This is the file that handles the WordPress login page for registered users, including user authentication, user registration, and resetting passwords.
WordPress uses this file to obtain blog posts submitted via email. The URL of this file is usually added to a CRON job so that it is regularly retrieved, enabling new email posts to be accepted.
This file performs various pre-execution routines and procedures, including checking for correct installation, including auxiliary functions, applying user plugins, initializing execution timers, etc.
WordPress uses this file to set up the area where users can sign up to your website or blog.
This file handles incoming trackback requests to WordPress.
This file provides XML-RPC protocol support for WordPress. This allows you to do things like post content to your site using programs and applications other than the built-in web-based administrative interface and for WordPress developers to extend WordPress functionality using plugins.
The additional files below aren’t part of the default WordPress installation but may be found in your server’s WordPress directory:
A php.ini file is the default file for configuring and running applications that require PHP. The server looks for this file when PHP starts up for instructions on how to control variables such as upload sizes, file timeouts, and resource limits.
Server & Webhosting
Below are some useful terms to know when installing WordPress on your server:
DKIM (DomainKeys Identified Email) lets a domain associate its name with an email message by affixing a digital signature to it.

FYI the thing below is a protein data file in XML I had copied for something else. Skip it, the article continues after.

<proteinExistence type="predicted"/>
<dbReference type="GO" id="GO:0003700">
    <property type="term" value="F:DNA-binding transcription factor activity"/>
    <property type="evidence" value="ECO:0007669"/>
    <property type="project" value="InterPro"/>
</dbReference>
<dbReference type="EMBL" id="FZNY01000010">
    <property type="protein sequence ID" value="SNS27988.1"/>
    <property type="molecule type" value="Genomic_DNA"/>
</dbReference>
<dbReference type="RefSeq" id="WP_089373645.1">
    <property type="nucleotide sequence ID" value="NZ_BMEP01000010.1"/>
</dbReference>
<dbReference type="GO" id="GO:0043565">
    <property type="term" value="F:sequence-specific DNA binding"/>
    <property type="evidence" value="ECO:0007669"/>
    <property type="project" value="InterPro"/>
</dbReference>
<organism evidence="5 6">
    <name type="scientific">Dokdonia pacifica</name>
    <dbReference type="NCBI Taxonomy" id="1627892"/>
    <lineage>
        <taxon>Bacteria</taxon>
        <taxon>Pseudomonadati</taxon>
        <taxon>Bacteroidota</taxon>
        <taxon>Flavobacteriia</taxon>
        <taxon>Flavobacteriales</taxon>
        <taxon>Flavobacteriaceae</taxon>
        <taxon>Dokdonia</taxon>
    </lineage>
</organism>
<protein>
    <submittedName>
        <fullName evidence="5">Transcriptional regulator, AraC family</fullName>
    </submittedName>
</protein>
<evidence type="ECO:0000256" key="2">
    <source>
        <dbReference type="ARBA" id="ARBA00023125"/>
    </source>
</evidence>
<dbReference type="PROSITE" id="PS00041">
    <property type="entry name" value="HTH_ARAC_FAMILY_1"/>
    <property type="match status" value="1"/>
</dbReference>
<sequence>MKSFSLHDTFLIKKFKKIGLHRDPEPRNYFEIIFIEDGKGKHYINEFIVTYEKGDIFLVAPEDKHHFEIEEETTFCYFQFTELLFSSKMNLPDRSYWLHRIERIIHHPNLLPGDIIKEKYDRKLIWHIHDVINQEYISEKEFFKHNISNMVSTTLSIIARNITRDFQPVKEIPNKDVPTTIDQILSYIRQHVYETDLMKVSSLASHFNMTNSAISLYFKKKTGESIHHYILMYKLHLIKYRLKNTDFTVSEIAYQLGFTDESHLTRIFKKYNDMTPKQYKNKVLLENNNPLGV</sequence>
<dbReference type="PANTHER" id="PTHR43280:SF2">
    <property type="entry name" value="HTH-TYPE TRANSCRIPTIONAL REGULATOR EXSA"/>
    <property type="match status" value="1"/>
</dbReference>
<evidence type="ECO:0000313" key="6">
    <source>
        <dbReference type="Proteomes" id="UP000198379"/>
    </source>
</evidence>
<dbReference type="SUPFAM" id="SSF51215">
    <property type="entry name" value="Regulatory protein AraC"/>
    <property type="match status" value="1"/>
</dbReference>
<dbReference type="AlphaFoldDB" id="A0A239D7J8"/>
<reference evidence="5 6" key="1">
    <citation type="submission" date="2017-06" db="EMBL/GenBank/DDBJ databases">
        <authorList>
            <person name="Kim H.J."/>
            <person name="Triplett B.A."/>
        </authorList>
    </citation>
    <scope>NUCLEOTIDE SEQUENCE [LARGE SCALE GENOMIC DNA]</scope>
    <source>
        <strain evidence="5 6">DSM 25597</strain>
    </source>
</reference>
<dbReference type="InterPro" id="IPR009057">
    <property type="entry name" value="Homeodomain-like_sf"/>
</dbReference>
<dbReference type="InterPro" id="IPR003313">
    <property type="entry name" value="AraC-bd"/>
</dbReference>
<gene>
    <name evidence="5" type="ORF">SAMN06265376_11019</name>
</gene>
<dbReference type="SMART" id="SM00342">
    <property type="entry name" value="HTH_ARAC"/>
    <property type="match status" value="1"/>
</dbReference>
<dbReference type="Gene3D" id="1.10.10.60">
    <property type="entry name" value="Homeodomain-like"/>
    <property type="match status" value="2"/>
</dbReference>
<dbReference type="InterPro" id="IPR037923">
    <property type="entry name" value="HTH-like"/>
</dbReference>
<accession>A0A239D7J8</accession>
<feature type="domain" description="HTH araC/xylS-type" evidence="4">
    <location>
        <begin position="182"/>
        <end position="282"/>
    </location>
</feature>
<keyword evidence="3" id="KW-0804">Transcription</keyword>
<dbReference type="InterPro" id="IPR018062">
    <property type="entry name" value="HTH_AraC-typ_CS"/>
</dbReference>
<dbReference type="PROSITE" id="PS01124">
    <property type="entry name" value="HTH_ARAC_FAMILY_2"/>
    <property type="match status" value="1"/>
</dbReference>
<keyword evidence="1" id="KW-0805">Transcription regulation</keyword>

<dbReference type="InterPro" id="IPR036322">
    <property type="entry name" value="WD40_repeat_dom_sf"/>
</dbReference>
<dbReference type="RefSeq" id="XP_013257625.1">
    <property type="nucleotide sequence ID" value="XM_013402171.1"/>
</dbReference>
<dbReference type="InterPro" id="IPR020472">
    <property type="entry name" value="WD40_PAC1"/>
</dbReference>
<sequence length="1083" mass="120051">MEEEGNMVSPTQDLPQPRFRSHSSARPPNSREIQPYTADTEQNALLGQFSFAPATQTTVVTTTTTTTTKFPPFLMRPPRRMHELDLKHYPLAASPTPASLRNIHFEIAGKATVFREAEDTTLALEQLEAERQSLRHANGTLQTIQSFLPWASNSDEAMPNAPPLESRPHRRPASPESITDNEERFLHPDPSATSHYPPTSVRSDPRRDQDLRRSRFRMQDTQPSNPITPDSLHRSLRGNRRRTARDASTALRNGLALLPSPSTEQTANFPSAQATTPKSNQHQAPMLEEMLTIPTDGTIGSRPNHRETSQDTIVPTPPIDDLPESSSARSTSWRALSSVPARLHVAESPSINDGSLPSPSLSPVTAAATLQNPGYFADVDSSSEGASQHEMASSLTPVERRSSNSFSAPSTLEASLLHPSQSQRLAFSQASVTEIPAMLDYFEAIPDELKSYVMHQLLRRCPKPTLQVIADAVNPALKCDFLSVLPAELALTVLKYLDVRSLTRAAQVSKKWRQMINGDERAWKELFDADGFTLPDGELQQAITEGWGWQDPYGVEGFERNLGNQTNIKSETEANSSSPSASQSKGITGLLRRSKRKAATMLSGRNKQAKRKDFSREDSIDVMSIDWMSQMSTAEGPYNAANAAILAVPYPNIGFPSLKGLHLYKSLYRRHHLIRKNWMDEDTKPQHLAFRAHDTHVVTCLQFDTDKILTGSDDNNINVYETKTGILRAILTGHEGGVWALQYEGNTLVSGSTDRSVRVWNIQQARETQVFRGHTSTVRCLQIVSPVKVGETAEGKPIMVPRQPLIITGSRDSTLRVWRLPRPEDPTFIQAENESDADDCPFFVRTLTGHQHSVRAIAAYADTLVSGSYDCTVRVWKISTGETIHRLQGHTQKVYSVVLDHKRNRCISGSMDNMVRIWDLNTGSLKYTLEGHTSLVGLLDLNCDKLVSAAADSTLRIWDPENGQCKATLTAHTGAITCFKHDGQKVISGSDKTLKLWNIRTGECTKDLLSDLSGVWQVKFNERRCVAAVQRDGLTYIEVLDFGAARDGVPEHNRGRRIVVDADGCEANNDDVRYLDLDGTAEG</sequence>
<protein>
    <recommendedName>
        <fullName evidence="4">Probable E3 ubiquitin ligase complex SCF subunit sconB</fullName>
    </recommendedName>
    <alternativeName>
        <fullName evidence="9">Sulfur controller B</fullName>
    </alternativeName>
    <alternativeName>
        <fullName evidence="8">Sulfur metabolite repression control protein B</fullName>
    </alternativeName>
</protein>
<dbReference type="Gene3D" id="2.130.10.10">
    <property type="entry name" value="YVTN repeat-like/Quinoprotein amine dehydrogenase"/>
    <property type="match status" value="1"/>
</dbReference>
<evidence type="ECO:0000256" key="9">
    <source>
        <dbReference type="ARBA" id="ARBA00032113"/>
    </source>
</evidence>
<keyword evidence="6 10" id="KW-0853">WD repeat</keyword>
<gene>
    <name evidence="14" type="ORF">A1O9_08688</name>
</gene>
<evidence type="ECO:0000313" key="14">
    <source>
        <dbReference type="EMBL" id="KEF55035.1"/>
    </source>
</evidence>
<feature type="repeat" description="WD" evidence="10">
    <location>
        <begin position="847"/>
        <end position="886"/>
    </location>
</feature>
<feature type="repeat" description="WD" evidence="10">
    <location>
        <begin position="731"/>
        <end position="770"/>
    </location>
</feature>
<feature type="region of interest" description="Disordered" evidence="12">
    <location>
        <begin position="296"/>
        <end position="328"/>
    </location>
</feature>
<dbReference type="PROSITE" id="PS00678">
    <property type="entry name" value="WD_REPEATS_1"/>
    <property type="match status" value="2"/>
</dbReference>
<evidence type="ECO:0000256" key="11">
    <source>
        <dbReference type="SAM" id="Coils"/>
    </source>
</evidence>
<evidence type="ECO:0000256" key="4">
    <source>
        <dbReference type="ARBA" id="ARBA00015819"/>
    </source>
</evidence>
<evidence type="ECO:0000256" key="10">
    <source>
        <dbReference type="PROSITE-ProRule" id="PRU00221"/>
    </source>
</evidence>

Verification is carried out using the signer’s public key published in the DNS. A valid signature guarantees that some parts of the email (possibly including attachments) have not been modified since the signature was affixed.
Usually, DKIM signatures are not visible to end-users, and are affixed or verified by the infrastructure rather than message’s authors and recipients.
SPF (Sender Policy Framework) is an email validation protocol designed to detect and block email spoofing by providing a mechanism to allow receiving mail exchangers to verify that incoming mail from a domain comes from an IP Address authorized by that domain’s administrators.
The list of authorized sending hosts and IP addresses for a domain is published in the Domain Name System (DNS) records for that domain in the form of a specially formatted TXT record. Email spam and phishing often use forged “from” addresses and domains, so publishing and checking SPF records is considered to be one of the most reliable and simple to use anti-spam techniques.
We hope that you have found the above information useful.